Wednesday, 30 December 2009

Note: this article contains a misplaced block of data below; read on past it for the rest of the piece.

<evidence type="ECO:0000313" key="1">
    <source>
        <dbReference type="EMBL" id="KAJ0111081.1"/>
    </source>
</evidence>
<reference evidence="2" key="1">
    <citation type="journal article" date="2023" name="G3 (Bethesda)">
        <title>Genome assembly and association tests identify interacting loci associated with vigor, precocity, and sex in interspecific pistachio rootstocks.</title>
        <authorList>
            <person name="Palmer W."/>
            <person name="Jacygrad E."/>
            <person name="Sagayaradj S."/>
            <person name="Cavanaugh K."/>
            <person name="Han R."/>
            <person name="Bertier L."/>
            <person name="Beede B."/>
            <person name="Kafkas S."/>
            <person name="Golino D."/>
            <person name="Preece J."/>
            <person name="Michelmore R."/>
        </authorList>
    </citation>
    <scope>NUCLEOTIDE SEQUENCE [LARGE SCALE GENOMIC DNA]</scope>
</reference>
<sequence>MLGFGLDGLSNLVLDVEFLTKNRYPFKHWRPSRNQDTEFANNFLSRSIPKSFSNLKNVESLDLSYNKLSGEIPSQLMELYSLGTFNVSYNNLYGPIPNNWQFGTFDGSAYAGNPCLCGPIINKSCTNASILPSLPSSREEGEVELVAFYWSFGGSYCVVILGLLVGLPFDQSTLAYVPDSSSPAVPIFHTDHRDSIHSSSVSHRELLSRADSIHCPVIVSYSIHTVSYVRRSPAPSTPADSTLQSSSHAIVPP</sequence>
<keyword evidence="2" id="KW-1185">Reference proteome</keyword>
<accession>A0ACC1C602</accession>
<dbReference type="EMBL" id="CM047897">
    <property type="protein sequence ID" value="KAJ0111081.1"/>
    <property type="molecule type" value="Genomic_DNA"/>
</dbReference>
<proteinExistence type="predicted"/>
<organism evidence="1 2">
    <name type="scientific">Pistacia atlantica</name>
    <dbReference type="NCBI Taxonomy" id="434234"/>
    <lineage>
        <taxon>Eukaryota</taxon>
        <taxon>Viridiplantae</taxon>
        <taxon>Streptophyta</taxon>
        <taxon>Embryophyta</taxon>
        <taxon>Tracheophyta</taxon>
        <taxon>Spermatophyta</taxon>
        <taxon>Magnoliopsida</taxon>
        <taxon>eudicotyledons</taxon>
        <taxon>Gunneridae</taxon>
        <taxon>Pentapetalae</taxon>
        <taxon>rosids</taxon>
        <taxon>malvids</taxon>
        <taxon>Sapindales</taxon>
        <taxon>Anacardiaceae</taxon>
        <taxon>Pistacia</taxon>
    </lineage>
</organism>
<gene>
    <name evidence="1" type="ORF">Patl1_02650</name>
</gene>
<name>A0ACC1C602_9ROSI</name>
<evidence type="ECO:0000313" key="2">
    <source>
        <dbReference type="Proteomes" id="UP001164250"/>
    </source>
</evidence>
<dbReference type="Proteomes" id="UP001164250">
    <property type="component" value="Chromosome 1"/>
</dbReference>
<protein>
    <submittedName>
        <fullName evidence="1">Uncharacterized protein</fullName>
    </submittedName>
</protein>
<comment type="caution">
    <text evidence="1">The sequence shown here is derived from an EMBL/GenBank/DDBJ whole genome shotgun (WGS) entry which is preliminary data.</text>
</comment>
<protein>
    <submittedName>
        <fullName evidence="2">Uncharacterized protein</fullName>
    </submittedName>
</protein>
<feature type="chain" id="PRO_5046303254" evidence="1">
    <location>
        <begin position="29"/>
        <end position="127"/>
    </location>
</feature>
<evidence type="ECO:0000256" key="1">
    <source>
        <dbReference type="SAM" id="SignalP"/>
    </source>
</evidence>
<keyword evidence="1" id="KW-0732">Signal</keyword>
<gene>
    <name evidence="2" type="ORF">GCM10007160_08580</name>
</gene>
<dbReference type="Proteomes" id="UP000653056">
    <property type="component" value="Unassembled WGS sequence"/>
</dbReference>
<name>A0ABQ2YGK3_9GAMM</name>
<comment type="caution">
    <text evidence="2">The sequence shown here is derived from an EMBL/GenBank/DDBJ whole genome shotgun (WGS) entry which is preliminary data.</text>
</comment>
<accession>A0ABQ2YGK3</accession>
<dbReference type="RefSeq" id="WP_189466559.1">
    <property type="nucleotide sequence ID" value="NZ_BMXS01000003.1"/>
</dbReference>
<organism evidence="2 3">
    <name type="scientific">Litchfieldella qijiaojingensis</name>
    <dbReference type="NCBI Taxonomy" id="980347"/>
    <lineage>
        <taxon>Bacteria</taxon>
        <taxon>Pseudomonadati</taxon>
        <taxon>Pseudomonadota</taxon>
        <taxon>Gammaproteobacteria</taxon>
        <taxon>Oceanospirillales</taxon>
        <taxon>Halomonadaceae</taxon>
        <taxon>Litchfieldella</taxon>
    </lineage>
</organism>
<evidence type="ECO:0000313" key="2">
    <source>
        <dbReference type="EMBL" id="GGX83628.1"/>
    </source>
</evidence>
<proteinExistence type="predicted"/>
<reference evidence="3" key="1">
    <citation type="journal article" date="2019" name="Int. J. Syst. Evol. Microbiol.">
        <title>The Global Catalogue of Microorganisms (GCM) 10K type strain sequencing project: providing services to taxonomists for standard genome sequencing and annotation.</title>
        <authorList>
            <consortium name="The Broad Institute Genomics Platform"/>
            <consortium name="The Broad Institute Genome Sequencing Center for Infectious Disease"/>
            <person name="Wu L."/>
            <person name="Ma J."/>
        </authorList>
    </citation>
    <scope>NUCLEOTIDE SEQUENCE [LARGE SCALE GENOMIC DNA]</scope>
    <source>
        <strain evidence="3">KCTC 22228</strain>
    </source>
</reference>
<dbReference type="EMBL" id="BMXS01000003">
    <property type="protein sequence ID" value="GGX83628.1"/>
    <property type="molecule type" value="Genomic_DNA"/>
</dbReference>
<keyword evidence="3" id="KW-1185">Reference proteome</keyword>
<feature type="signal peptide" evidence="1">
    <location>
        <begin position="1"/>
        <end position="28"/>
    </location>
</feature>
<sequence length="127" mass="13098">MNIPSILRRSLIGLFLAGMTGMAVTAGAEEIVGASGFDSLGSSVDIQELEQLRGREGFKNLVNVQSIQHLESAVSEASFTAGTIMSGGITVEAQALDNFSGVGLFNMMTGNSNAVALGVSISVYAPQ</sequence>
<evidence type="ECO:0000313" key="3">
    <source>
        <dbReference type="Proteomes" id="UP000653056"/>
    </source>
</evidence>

Informal care and older people: time for a campaign? News of the year? The importance of neighbourly informal support for older people has been recognised in the Department of Health. From yesterday's press release: With many older people living alone and more than 180,000 saying they have gone for a whole week without speaking to friends, family or neighbours, Care Service Minister Phil Hope is asking the public to make a New Year’s resolution to visit older neighbours more often. Social interaction can protect older people’s mental health, helping to do their shopping will prevent falls and injury and keeping an eye on their health will stop them developing serious health problems and ending up in hospital. What are the chances of this recognition being turned into some kind of strategic initiative, exploring ways of both stimulating and measuring levels of informal support (without booby award schemes for innovation, please) and promoting interdependence? A year ago we had the results of some work on meaningful interaction (admittedly it all went quiet from the moment of publication). But against that, I have not forgotten that older people were short-changed in the report of the Commission on Integration and Cohesion. Would a change of government help? Will the recession cause people to revert to a more localised way of life? At the risk of seeming naively bubbly at the start of a new year, would anyone care to join me in working out what is needed under the broad heading of a campaign? Previously: Copenhagen for the ageing crisis

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